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The Smithsonian will present American artist Ellsworth Kelly with the James Smithson Bicentennial Medal Friday, April 17, in a special ceremony at the Cooper Hewitt, Smithsonian Design Museum in New York City.
The James Smithson Bicentennial Medal, established in 1965, is given under the Smithsonian Secretary’s authority to persons who have made distinguished contributions to the advancements of areas of interest to the Smithsonian. Recent recipients include Ralph Lauren, Robert Gardner and Clint Eastwood.
Kelly’s career has spanned more than six decades, and he is one of the most important abstract artists, known for his paintings, sculptures and works on papers. Kelly’s emphasis is on pure form and color, suppressing gesture and creating spatial unity. “My work demands your actual presence so that you can experience how the work—the color and the forms relate to everything in the space.”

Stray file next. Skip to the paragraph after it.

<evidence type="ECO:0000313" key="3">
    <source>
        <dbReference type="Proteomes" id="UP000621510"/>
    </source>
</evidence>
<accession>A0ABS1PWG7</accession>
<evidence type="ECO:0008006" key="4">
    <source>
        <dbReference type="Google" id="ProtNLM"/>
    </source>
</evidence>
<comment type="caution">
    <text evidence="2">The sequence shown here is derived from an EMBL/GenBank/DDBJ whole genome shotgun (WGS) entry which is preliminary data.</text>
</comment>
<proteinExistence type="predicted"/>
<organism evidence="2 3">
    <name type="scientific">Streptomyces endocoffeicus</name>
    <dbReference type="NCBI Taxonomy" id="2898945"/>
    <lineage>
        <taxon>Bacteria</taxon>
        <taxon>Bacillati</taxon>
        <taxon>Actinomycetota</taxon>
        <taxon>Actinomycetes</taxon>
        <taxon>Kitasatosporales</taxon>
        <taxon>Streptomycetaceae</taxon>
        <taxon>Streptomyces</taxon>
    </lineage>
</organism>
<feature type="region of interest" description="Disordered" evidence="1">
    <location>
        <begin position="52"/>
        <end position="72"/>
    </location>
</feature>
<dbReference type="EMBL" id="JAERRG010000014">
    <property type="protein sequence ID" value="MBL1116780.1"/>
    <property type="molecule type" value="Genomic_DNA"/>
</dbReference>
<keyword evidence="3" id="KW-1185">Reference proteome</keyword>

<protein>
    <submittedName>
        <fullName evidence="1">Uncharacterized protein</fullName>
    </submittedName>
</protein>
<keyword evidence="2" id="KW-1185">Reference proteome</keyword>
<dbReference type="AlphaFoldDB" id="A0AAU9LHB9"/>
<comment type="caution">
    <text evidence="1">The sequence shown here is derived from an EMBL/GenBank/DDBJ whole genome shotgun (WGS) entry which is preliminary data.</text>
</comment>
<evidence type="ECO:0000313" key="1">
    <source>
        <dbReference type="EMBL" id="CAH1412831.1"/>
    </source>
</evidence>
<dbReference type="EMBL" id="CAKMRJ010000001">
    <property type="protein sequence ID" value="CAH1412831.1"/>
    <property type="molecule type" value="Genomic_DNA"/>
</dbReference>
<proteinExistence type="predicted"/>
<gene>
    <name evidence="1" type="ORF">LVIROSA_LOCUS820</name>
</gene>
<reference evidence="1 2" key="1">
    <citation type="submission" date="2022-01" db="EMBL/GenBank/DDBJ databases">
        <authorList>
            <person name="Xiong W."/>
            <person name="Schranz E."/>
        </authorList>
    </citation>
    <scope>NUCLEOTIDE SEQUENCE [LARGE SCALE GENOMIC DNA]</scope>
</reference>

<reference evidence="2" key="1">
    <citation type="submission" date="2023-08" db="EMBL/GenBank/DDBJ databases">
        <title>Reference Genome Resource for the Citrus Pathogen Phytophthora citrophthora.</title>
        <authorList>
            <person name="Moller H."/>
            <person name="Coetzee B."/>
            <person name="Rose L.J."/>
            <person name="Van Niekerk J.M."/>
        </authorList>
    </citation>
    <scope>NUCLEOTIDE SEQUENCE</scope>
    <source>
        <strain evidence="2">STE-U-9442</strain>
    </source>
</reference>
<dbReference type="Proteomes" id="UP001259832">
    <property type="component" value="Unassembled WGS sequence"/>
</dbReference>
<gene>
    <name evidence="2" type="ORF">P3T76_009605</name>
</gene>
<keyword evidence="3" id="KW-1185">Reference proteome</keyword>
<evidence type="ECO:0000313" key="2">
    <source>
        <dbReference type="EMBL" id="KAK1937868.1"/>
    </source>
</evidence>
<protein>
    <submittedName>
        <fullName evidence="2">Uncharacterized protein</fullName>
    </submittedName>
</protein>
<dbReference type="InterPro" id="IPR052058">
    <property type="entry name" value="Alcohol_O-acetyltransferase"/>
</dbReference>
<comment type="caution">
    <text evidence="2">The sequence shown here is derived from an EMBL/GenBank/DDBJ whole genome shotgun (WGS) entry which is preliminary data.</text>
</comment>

Kelly’s work is included in the collections of major museums around the world, including the Smithsonian’s Hirshhorn Museum and Sculpture Garden, the Metropolitan Museum of Art, the Tate Modern and the Centre Pompidou. He has been the subject of major retrospectives at the Museum of Modern Art, the Whitney Museum of American Art and the Solomon Guggenheim Museum.
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